A fantastic springboard for first-time fighters
Fighting games aren’t known for being single-player friendly – why would they be? Surely the aim is to find someone to pulverise with your superior thumb dexterity? But that also makes the genre quite limiting. How can anyone new to that type of game get a look in against those that have been playing the likes of Street Fighter and Tekken for years? Enter the Soulcalibur series: full of stylish and frenetic swordplay, it’s a great place to start if you want to give fighting games a try thanks to how much it offers newbies and hardcore players alike.
This sixth entry in the series is proving to be a particular highlight as the game is rammed full of modes for solo players, on top of the standard arcade and Vs options. First up is the Soul Chronicle story mode where you can pick one of the existing roster members and follow their version of events with the cursed blade Soul Edge. The whole thing is set between the first and second games in the series so involves a lot of classic, fan-favourite characters such as Sophitia, Taki and Mitsurugi as well as newcomers Grøh and Azwel. It’s all very melodramatic no matter which path you take, broken up by intense bouts that increase in difficulty the closer you get to the final showdown for each scenario.
There’s also a far more involved, custom version of the story called Libra Of Souls where you design your own character and take them out on an almost RPG-like adventure. It’s absolutely massive with loads of text to read through and alternate paths to choose from. You can also buy and eat food to give you stat boosts in a fight as well as weapons that can boost your strength or health. It’s a lot more involved than any story-based offering we’ve seen in other fighting games and helps add to that sense of this being a newcomer-friendly game. With so much for lone fighters to do that even if you don’t get on with competitive play there’s still a lot here to enjoy.
However, for those that are into the finer intricacies of battle there’s a lot of depth under a very approachable umbrella of three main type of offensive strikes: horizontal, vertical and kicks. You can get by just utilising these with good timing, but there are also a few easy combos you can do just hitting the same attack button a few times. Delve deeper though and combos get more complicated with slight movement variations having vastly different results. Mastering guarding and guard breaks to counter opponents will be your next step to becoming a Soulcalibur pro.
On top of the basic moveset there are several bigger mechanics to
weave in. Reversal Edge is a great equaliser, used to force a break into a fight to slow things down for a rockpaper-scissors-style game of chance where you try to trump your foe’s attack. It’s great for those who might not be as used to fighters as a chance to rally back from feeling flustered, while pros will no doubt find ways to use it to out-psyche whoever they’re playing. If you’re really in a bind then you can also break out your Critical Edge – a super move unique to each character that does loads of damage if you can get it to connect.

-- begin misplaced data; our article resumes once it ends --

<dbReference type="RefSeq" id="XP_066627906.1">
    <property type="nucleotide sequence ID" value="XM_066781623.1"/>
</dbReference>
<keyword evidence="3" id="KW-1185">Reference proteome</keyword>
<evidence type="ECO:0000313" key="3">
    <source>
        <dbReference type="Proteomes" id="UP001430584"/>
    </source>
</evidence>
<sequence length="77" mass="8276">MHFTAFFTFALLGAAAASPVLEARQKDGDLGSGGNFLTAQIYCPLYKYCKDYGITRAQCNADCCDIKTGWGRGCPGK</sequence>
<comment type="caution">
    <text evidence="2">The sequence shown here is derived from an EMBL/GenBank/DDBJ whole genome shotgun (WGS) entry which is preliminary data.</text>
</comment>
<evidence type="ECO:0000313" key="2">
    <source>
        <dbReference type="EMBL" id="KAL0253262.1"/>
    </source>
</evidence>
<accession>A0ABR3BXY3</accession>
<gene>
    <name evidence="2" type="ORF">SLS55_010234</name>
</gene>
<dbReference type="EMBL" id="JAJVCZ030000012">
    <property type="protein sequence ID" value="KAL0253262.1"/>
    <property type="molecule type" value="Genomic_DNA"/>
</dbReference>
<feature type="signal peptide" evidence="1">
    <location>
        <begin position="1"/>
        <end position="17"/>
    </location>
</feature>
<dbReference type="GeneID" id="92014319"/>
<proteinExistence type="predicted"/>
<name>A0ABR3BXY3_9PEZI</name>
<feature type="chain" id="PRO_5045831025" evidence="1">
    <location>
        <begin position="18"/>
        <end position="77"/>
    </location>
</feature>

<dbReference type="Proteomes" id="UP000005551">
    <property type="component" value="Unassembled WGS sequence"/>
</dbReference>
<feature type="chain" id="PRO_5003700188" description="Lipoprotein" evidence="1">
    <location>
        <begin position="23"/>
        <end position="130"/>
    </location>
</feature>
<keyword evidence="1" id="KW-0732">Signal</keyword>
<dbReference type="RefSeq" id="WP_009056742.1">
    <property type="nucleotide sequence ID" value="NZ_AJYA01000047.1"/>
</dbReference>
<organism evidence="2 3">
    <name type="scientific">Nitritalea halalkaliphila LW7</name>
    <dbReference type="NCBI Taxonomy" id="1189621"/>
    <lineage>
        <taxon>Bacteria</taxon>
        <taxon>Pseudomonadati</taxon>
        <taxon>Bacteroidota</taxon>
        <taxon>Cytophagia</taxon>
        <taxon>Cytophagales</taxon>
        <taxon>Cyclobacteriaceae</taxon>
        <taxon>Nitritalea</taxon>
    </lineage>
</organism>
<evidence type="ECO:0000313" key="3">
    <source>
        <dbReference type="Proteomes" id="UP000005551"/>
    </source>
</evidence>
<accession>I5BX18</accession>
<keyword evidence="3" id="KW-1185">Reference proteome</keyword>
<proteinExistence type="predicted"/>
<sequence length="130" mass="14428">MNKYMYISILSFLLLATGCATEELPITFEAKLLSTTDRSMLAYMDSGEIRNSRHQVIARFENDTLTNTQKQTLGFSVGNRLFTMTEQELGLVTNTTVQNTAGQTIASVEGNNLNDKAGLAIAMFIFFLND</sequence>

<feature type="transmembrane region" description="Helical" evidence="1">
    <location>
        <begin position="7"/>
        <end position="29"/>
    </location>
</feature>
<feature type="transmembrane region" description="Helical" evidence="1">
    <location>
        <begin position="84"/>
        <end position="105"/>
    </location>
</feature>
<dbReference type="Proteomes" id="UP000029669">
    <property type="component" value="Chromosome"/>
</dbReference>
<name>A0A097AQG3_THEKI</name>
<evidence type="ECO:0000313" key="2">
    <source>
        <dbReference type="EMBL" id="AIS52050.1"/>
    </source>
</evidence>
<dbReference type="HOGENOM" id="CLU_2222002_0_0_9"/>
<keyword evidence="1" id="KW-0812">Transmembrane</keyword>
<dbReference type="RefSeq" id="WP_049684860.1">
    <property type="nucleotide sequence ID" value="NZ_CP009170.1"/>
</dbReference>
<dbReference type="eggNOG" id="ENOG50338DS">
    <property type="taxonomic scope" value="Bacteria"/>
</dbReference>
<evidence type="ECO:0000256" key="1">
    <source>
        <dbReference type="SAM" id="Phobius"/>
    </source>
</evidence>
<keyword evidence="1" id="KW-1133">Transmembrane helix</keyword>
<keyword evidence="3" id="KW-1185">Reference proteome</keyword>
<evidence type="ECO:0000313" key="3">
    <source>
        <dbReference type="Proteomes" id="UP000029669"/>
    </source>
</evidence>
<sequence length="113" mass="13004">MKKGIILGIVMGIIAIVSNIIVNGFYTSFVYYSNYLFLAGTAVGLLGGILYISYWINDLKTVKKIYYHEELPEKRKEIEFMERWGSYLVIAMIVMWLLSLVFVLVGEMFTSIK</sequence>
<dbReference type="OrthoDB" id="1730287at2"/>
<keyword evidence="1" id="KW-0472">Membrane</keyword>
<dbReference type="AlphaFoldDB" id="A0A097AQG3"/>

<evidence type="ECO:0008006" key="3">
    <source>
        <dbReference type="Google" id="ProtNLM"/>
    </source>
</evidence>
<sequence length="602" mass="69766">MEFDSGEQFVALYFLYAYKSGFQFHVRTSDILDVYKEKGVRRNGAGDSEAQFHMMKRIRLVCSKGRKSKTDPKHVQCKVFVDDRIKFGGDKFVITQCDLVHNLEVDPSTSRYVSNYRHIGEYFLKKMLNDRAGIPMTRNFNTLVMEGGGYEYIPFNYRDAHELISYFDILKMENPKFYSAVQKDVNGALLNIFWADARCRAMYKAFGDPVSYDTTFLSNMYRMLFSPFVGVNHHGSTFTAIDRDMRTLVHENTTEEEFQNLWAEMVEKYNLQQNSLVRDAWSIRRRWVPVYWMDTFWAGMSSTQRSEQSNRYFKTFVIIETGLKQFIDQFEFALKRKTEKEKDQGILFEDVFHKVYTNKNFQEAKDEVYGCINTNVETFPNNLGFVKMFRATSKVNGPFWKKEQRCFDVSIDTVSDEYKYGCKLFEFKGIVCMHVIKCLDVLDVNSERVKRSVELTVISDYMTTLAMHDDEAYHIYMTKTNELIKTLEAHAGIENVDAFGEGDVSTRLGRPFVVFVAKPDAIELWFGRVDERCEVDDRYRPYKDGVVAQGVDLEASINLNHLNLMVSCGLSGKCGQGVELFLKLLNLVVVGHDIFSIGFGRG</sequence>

Fights have a much faster pace than those in Tekken or Street Fighter so duels can feel like they’ve got a flowing, dance-like element to them as you side-step around the arena and outmanoeuvre your opponent. Some characters, such as the giant sword-wielding Siegfried, are slower and heavier but they never feel at odds with the quick combat – there’s just as much merit in waiting and reacting to the right opening as there is to darting around. That layering of simple moves branching into more complex ones and extra opportunities gives all bouts a sense of tension and tightness even if in reality you’re horribly outclassed by the person you’re fighting. There are enough chances to feel like you could win with a basic skillset and that little adrenalin rush will be what gets you to keep at it as your skills improve over time.
It’s a blur
While the fighting is super smooth, the visuals have been compromised a bit on Xbox One – close-ups on character models in the select screen look smudged, and trees in backgrounds become a jagged mess as the camera swings past them. It’s not a game breaker, but seeing it run on friends’ PCs you can’t help but feel a little jealous at how much prettier it looks. Loading times are also an issue when selecting things in character creation and elsewhere, but you never need to worry about anything dropping when it matters most: when you’re trying to slice up that weirdo Voldo before he starts thrusting menacingly at you.
While not quite as intense as the likes of Street Fighter, Soulcalibur VI has so much to offer gamers and is a worthwhile investment even if you don’t plan on playing with others. There is enough of a solo game to keep you entertained for hours.
“Even if you don’t get on with competitive play there’s still a lot here to enjoy”
left New character Azwel uses magic attacks, his weapons created out of thin air.
far left Series stalwarts like the pirate Cervantes and nunchuck loving Maxi return.
above The character customisation is deep. And, if you like, really silly.